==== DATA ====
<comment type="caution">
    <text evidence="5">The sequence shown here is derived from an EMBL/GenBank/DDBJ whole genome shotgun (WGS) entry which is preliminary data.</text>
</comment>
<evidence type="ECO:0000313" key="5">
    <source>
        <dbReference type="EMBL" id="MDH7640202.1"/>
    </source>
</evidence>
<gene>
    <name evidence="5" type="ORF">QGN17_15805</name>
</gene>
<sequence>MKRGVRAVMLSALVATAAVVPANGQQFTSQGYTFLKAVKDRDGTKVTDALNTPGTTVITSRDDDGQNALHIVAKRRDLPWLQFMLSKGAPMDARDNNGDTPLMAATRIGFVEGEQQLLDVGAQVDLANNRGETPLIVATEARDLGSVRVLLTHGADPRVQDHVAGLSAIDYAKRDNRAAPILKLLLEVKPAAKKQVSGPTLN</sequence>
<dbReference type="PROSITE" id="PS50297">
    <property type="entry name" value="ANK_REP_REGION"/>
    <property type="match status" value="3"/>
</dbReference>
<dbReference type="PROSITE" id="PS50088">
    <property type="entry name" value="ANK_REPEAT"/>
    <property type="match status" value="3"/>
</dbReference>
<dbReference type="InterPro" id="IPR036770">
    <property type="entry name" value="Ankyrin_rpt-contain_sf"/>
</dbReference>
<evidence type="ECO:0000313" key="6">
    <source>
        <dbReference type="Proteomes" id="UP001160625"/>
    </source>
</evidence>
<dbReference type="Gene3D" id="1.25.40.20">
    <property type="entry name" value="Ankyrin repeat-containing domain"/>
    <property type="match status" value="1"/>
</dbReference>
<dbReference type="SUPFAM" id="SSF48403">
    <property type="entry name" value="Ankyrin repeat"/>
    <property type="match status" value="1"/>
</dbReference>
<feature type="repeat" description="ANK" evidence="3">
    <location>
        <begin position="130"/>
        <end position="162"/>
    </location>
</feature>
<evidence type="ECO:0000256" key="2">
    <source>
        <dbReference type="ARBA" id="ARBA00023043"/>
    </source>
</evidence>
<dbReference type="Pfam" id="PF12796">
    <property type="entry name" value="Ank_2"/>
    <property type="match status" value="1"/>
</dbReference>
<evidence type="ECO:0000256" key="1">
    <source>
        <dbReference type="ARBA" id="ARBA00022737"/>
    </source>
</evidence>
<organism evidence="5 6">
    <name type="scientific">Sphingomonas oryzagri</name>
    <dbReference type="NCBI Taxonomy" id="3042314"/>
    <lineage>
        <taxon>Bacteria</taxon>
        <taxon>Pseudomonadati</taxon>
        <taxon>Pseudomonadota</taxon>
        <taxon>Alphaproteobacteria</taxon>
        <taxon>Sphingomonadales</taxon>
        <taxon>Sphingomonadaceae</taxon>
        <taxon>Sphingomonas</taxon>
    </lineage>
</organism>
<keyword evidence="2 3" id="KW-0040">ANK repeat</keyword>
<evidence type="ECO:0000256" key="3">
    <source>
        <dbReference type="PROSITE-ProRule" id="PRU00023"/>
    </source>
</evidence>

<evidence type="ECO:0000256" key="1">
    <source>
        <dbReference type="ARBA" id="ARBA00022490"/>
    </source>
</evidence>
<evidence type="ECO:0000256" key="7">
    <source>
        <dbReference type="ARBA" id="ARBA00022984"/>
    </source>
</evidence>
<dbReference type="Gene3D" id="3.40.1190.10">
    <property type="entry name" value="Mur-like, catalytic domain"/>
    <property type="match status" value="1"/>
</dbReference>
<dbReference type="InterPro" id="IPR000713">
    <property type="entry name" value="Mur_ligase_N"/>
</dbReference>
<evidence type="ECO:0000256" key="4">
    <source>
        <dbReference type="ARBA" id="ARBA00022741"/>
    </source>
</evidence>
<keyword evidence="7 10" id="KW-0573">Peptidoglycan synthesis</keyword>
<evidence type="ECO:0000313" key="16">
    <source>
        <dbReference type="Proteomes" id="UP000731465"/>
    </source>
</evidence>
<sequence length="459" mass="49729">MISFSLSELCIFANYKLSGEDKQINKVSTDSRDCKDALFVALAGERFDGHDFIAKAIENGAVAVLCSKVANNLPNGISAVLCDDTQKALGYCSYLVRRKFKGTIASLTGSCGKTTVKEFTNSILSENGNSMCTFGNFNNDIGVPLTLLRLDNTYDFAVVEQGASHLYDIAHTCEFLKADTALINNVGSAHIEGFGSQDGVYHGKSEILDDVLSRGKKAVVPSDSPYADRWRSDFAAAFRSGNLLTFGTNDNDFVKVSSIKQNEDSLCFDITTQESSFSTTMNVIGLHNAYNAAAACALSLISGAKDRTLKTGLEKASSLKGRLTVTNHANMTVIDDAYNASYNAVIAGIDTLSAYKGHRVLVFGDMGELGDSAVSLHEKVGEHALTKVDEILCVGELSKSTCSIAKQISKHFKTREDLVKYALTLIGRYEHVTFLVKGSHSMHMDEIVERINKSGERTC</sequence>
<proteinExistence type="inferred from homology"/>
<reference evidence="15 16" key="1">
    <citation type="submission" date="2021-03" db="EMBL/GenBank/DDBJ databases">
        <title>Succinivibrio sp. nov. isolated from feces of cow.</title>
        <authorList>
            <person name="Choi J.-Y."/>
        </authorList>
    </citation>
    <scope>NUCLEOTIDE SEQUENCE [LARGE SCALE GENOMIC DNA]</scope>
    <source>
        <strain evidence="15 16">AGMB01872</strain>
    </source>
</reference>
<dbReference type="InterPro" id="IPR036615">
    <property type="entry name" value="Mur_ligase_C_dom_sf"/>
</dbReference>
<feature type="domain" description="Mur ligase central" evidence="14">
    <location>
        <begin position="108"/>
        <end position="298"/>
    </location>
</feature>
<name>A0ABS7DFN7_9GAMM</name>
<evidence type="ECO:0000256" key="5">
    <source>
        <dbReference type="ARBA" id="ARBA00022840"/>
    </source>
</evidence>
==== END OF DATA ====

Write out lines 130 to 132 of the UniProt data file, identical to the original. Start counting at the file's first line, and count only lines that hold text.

        <dbReference type="ARBA" id="ARBA00022840"/>
    </source>
</evidence>